Stewart’s job involves keeping connections to those completing medical education from Sault Ste. Marie as well as attracting physicians from across Ontario, nationally and even internationally. Prospective physicians’ community visits are individually tailored based on professional as well as community needs. Visits often include options for spousal employment, schools, daycare, recreational activities, and personal interests of the entire family. 

“If I had to say there’s a secret sauce to recruitment, it’s open and honest communication with physicians,” she says. “It’s a long process of building connections to make sure the entire family is supported. It doesn’t happen overnight.” 

Some of the community’s greatest success comes from a placement very early in medical school, years before learners start their residency or practice: the NOSM University Summer Studentship Program. This program is often students’ first clinical experience and is open to first- and second-year medical students, as well as learners studying in a wide variety of medical fields, including nursing, rehabilitation studies, medical radiation, lab technicians, dieticians, midwifery, and respiratory therapists. For medical students in Sault Ste. Marie, it aims to offer diverse learning, including clinical exposure in both hospital and community placements such as emergency room and ambulance ride-alongs. 

Sioux Lookout by the numbers

42 contracted physicians (including 3 surgeons, 1 infectious disease, the rest family medicine) 

30 of those physicians underwent training after the creation of NOSM University in 2005. 

Of those 30 physicians, 77 per cent completed at least some portion of their training through NOSM University (including medical school, residency, PGY3 year, visiting electives). 

Of the 23 physicians who reside in Sioux Lookout, 82 per cent completed at least some portion of training through NOSM University. 

More than 860,000km2 and over 80 per cent of Ontario’s landmass, Northern Ontario has some of the worst health indicators in Canada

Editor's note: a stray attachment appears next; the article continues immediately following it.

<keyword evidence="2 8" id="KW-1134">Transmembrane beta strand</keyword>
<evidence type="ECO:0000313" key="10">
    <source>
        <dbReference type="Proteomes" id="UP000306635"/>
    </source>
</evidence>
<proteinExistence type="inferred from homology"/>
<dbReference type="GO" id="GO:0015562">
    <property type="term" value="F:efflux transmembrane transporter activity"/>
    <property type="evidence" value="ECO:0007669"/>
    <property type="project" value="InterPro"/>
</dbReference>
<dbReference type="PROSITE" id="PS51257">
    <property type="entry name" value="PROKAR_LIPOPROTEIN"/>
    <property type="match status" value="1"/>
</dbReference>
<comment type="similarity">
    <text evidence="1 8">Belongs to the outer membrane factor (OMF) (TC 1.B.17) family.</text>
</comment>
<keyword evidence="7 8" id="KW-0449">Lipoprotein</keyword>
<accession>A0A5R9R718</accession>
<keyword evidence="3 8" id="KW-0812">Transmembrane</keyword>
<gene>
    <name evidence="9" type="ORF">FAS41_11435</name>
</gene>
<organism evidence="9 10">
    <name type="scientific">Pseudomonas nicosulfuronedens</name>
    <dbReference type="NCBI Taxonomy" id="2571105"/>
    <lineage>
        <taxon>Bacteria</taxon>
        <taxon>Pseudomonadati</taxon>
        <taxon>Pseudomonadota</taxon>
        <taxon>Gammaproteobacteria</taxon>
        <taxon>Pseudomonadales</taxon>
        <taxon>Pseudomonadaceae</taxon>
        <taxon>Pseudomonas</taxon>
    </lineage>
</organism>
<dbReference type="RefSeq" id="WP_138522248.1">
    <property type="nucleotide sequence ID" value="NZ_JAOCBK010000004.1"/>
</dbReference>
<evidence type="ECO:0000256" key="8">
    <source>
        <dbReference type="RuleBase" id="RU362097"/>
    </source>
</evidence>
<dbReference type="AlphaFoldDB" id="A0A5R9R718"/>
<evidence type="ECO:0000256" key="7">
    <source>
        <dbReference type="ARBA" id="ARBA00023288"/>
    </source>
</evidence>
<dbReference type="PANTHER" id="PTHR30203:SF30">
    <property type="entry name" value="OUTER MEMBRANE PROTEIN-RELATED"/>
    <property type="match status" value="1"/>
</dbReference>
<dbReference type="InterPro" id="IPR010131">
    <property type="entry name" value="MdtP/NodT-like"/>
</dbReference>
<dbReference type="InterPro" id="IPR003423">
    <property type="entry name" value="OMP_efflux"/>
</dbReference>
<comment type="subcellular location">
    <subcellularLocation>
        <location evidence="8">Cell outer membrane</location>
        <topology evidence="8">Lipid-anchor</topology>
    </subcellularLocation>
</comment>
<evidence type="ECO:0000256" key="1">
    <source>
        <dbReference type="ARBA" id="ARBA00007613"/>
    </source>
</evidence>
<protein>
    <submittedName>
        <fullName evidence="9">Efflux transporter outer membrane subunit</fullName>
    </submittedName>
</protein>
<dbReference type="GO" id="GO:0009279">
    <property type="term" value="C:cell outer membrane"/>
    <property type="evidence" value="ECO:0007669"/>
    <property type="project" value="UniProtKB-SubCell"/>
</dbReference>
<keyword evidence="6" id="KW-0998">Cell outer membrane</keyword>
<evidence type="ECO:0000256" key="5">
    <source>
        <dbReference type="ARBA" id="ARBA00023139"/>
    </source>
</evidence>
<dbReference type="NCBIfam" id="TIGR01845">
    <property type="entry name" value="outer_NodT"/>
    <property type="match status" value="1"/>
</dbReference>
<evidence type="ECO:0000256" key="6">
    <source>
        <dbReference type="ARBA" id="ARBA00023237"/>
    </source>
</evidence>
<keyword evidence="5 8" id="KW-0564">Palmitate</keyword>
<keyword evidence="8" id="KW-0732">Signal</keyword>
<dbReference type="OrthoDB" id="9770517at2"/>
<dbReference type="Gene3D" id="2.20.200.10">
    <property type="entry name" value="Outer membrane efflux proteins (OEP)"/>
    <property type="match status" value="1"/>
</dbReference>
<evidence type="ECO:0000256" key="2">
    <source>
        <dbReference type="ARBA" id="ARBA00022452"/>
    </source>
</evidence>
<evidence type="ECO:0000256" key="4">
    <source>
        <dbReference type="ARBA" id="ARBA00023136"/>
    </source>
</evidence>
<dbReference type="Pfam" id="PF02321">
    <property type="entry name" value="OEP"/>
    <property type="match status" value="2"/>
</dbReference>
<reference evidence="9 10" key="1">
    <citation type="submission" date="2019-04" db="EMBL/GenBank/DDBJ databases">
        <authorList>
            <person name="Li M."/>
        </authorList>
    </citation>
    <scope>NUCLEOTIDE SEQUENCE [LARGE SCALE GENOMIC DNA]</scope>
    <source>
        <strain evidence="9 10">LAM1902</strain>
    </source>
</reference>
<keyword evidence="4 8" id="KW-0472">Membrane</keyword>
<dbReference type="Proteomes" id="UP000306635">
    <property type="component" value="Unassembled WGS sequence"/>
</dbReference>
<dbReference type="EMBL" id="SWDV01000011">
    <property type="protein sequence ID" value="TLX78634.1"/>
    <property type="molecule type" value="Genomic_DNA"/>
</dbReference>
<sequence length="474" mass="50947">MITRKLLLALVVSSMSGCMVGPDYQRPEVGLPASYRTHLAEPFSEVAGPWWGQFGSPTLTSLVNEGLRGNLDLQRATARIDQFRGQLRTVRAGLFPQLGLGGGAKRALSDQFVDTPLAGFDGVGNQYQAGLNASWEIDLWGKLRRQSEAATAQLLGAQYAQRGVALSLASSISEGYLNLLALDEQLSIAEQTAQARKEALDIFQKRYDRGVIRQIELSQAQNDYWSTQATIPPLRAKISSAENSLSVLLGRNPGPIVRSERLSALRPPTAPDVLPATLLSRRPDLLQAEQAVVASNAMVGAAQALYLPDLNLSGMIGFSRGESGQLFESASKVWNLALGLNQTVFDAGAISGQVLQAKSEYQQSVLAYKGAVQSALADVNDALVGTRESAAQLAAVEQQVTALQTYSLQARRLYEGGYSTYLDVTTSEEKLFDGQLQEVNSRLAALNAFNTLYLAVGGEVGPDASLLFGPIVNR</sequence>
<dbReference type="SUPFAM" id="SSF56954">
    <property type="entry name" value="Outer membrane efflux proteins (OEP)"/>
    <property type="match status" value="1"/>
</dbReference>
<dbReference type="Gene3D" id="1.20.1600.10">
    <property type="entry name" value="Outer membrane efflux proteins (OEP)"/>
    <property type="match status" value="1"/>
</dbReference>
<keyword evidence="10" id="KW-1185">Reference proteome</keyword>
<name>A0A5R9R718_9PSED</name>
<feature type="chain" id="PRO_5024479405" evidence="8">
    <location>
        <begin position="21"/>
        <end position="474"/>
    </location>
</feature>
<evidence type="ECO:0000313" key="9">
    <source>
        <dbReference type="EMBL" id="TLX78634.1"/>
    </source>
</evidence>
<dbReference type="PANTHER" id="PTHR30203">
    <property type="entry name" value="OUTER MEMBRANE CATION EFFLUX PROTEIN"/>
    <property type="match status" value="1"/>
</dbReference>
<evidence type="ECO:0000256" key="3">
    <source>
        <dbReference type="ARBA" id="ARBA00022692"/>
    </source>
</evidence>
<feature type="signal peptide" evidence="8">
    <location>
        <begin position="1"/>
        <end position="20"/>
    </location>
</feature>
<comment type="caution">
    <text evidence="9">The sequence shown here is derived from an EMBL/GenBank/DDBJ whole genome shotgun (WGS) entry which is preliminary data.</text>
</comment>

The health-care needs of the Northern population are complex, having the most vulnerable, unhealthy populations of any geography in Ontario. 

And it’s working. Stewart says learners placed in the city often come back to Sault Ste. Marie again and again for medical rotations. Over the last 20 years, 202 physicians have been recruited to the community. Impressively, 23 per cent have completed NOSM University’s Summer Studentship Program. 

A host of other options, including clerkships, electives, residency spots, and core rotations, also bring medical learners to the community. These options are central to recruitment, Stewart says. Over half of the 202 physicians recruited completed training in Sault Ste. Marie as part of a medical rotation. 

Despite these successes, physician recruitment and retention remain a challenge in Northern Ontario. 

“The challenges for recruitment are now so great that it is all hands-on deck,” say McNaughton. She points out that, while the Sioux Lookout Regional Physicians Services Inc. is the regional lead on recruitment, the Hugh Allen Clinic does much of its own recruiting. 

Dr. Boyle agrees that recruitment is a challenge and says that it was largely local physicians who recruited her to Sioux Lookout. “Doctors end up taking on a recruiting role and chatting with residents and friends,” she says. “Everyone has such a varied practice, and there was lots of assistance in helping me envision what I wanted my practice to be.”

“To do this alone would be very difficult. I’d suggest going with a community-wide effort and building that relationship with NOSM University and bringing as many learners as you can. Create that warm welcome within the medical community and that will be your best marketing. They will be back, and they’ll spread the word,” says Stewart.

People in Northern Ontario have a shorter life expectancy, the highest rates in the province for opioid addictions, mental health, cardiac disease, cancer, and diabetes. We also have an aging population and have significantly less access to health care than most of Canada. In addition, a high number of far north and remote First Nations communities continue to face longstanding food insecurity, boil water advisories, and high rates of chronic diseases. 

NOSM University, through its research and advocacy has been addressing this problem with government, the public and through fundraising.